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The practice of most drivers is to wait until the vehicle itself makes it known that the brake system needs attention. This is often too late, from a cost perspective.
There are various ways in which the vehicle will advise you of the need for the brakes to be serviced. The first two are the easy ones, both of which are related to sensors, either mechanical or electronic sensors, providing advance warning of the need to service the system.
The mechanical sensors will normally provide a screeching sound which is caused by a specifically designed piece of metal finally touching the brake disc, after sufficient wear of the brake pads. The electronic warnings are usually in the form of a warning light on the dashboard, which is also activated after sufficient wear of the brake pads has occurred.
The non-sensor warnings of a brake system in need of urgent service are more brutal, the most common warning being the age-old ‘Metal to Metal’ noise, which sounds like a severe grinding of two surfaces together. The other warning is the one that comes too late for your safety and that is when the vehicle fails to stop when required, hopefully not causing an accident. Both of these warnings occur at a point where the costs are exponentially increased due to additional parts damage, like discs, drums, shoes, and even callipers at times.
The best practice for brake safety is to monitor first the kilometres travelled since the last brake inspection, and/or to note that the brakes should be inspected during a routine service. However, it is always a good idea to be aware of these safety critical (Life and Limb) components. Most RMI TDAFA accredited fitment centres will be able to inspect your brakes and if necessary perform the brake service required in order to keep you safe on the roads, with reputable parts sourced from an RMI MPEA (Motor Parts and Equipment Association) accredited dealer.
So far we have referred to the Brake System, so let’s look at the various parts of a brake system, in no particular order, which will emphasise the complexity of the system and show that a vehicle’s brakes are more than just brake pads:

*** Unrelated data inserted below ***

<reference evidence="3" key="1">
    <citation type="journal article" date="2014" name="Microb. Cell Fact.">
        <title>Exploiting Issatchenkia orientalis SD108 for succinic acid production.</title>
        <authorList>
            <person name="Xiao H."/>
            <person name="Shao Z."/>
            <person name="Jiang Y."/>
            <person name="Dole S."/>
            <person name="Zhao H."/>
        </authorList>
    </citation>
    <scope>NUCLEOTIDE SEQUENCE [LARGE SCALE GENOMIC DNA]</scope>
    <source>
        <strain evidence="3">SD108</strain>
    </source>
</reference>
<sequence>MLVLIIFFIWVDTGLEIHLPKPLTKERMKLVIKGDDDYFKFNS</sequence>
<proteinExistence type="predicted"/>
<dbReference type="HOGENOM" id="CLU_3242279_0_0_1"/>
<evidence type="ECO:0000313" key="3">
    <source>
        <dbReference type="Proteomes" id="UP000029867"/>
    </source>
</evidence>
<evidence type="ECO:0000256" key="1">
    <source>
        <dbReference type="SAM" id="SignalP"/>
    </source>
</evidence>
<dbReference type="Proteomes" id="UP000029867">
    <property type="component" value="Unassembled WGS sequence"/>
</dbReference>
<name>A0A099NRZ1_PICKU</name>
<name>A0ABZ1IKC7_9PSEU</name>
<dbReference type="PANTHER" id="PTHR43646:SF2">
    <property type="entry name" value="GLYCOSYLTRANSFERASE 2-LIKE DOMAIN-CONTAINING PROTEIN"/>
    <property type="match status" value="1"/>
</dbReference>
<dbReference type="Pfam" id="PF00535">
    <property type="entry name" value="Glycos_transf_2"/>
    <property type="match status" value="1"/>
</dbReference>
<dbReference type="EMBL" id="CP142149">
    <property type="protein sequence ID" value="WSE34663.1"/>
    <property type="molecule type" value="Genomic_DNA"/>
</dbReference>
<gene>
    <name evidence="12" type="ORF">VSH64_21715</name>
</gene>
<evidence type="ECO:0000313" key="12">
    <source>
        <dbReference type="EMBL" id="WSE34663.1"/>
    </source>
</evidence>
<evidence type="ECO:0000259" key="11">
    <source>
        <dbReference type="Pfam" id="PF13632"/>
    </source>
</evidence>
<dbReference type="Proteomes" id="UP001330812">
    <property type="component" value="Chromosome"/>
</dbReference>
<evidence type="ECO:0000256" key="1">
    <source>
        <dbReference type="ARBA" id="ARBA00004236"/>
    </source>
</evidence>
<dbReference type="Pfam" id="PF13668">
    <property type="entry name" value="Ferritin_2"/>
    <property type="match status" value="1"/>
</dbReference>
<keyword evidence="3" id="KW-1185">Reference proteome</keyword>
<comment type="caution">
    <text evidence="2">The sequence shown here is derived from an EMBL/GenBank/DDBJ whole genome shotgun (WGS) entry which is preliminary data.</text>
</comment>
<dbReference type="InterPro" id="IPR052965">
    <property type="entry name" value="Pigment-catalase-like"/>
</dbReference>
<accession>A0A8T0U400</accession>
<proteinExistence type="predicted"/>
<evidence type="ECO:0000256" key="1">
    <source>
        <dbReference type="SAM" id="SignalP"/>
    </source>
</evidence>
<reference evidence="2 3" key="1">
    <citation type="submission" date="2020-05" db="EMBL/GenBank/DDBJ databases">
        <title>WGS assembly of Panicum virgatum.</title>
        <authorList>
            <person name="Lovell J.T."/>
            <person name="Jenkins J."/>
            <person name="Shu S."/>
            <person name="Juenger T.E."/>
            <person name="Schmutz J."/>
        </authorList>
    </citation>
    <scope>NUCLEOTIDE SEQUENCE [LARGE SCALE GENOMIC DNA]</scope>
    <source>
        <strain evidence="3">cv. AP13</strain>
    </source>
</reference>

- Brake Fluid (DOT 4, or DOT 5.1 Only and Not Hydraulic oil or fluid)
- Brake Pads
- Brake Discs
- Brake Callipers
- Brake Master cylinder
- Brake Hoses (not hydraulic hoses)
- Brake shoes (rear)
- Brake Drums (rear)
- Wheel Cylinders (rear)
A best-practice brake service will require a number of steps, more than just a quick change of brake pads.
The first step is to determine if the brake pads have worn down. The quickest way to check this is by inspecting the brake fluid under the bonnet, provided that no one has topped up the brake fluid. If the brake fluid level has dropped, it is a fair assumption to make that the brake pads either require replacement or are nearing replacement. This can be done by anyone.
Once it is established that a brake service is required, it must be understood that the Brake System is a whole system, in that all the components work together in a set manner. As such, the Master Cylinder must be able to transfer sufficient Brake Fluid pressure to the Brake Callipers and/or Wheel Cylinders for them to be able to actuate the brake pads and/or shoes against the discs or drums, which in turn will provide the energy transfer demanded to stop the vehicle safely.
This means the brake fluid must be in good condition to be able to provide adequate pressure at the temperatures for which it is designed to operate within. Where brake fluid has become dark in colour it is a fair assumption that the brake fluid requires a flush out and change. Most manufacturers of brake fluid will recommend a full change of brake fluid at least every 24 months if not sooner.
How long do brake pads last? This is a question often asked, and the only answer is that it depends on the driving style (speeds, braking, etc.), the usage of the vehicle, the road conditions where the vehicle is used, loads carried in or on the vehicle, and if the vehicle is used for towing of trailers or caravans. These are all factors contributing to varied rates of wear of the brake pads. So in a nutshell, there is no finite answer to the question.
When an RMI Fitment Centre performs a brake service there are a number items that require observation and evaluation during the work. This essentially requires some “Time”, and although we are all in a hurry, the servicing of a brake system should not be rushed – it is after all the most safety-critical part of a vehicle.